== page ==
Protecting environmentally sensitive land from two proposed highways in Ontario

Wetland in the GTA - CC0 Public Domain
Program area – Nature Status: In progress
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Ontario has proposed two large highway expansions in the Greater Toronto Area. The GTA West Project and the Bradford Bypass (or Holland Marsh Highway) would add up to nearly 75 linear kilometres of paved over greenbelt, wetlands, and key wildlife habitat, potentially causing irreversible damage to watersheds. Both highways would lock in car-centred land uses, facilitating sprawl in rural areas and increasing greenhouse gas emissions.

The GTA West project, a proposed 400 series highway in the northwest Greater Toronto Area, will develop several areas protected under the Greenbelt Plan, including woodlands, endangered species habitat, and sensitive wetlands. Critically, the project would cross one of the few remaining undeveloped parts of the Lake Ontario watershed that provides key habitat to at risk species like the redside dace.

The Bradford Bypass is a proposed controlled access freeway located in Simcoe County and York Region in Ontario’s northern Greater Toronto Area. The project would cross the sensitive and biodiverse Holland Marsh wetland and specialty crop area, potentially contaminating groundwater over a much wider area.

On February 3, 2021, several environmental and community groups jointly requested the federal government conduct federal environmental assessments for the two proposed 400-series Ontario highways. These groups included Environmental Defence, Rescue Lake Simcoe Coalition and Simcoe County Greenbelt Coalition, represented by Ecojustice.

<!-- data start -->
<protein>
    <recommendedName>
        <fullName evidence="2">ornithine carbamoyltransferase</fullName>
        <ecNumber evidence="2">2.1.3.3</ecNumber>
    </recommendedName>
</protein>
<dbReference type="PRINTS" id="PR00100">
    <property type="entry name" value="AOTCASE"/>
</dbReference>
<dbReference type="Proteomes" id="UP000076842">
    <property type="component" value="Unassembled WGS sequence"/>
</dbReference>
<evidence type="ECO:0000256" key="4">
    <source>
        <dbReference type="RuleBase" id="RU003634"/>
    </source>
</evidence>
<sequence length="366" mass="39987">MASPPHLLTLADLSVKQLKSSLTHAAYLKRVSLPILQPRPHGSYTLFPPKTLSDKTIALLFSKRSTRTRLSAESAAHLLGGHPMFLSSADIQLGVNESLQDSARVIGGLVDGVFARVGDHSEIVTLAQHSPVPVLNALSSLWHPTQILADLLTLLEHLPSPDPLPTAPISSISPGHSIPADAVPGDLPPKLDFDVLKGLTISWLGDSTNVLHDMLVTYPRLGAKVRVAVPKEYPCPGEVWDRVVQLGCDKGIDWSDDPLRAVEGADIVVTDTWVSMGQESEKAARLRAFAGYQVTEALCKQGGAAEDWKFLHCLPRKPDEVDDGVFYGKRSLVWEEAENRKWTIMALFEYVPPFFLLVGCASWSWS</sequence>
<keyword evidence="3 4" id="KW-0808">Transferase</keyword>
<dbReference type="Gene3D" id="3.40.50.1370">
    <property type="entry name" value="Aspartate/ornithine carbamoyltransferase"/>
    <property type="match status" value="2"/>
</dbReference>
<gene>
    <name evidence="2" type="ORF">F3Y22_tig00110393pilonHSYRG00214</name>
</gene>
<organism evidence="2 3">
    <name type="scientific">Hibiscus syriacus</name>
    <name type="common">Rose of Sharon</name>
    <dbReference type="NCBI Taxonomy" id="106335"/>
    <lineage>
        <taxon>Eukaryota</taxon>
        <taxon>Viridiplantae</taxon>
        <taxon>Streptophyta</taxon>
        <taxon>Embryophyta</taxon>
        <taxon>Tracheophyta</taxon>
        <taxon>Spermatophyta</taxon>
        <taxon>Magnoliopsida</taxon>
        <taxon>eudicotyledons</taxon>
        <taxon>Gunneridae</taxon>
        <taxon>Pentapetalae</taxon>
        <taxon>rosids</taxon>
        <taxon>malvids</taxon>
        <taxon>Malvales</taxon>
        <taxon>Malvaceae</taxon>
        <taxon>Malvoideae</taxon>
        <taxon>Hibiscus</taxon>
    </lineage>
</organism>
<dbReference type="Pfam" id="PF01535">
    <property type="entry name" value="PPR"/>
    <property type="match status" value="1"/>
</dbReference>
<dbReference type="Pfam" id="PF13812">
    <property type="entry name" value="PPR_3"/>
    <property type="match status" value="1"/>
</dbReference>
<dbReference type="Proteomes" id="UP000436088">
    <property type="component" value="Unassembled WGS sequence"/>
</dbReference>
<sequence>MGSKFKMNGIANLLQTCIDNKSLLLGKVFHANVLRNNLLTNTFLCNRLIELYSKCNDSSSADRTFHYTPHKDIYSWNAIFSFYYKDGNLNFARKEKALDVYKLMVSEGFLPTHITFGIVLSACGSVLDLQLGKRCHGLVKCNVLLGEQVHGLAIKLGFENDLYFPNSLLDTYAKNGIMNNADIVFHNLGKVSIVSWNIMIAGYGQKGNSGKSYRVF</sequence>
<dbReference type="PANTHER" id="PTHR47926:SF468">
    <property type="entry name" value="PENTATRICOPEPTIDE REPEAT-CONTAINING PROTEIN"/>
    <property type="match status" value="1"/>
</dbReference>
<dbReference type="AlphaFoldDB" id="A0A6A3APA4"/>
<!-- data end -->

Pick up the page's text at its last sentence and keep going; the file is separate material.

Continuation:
In May, 2021 Federal Minister of Environment and Climate Change Jonathan Wilkinson announced the GTA West Project would be designated for a federal EA, however he failed to designate the Bradford Bypass project for the same critical environmental scrutiny.

The process of scrutinizing the environmental impacts of infrastructure projects in Ontario lacks credibility due to the gutting of environmental assessment laws and policies in recent years.

Ecojustice is intervening in this case to ensure both the GTA West and Bradford Bypass projects undergo comprehensive environmental assessments to protect vital habitats, wildlife, and watersheds in the province. While the province and some promoters of the highway claim that these highways are needed to relieve traffic, the evidence provided to date does not substantiate these claims.

These highways also present environmental justice and equity considerations. Highways are associated with high levels of benzene and other contaminants that have serious health implications for those who live and work near them. Already, there are plans to put residences and workplaces near these highways.

The GTA West project had started to undergo a provincial EA. This EA was halted in 2017 to review the overall need for the project. In 2019, the Ontario government resurrected the project and proposed exempting the project the EA process entirely.

The original 1997 EA for the Bradford Bypass project was superficial in nature, failing to consider cumulative effects, climate change and air pollution, or detail the impacts of the project on natural heritage, migratory birds, fisheries, and First Nations cultural heritage.

A federal EA for the GTA West project for a will ensure that the project receives proper scrutiny, including for key issues such as need and sustainability. While Minister Wilkinson has designated the EA, the process that will actually be followed remains uncertain.

Ecojustice and our clients will continue to hold the province and federal government accountable for the proper oversight and regulation of these two highways.

Key developments

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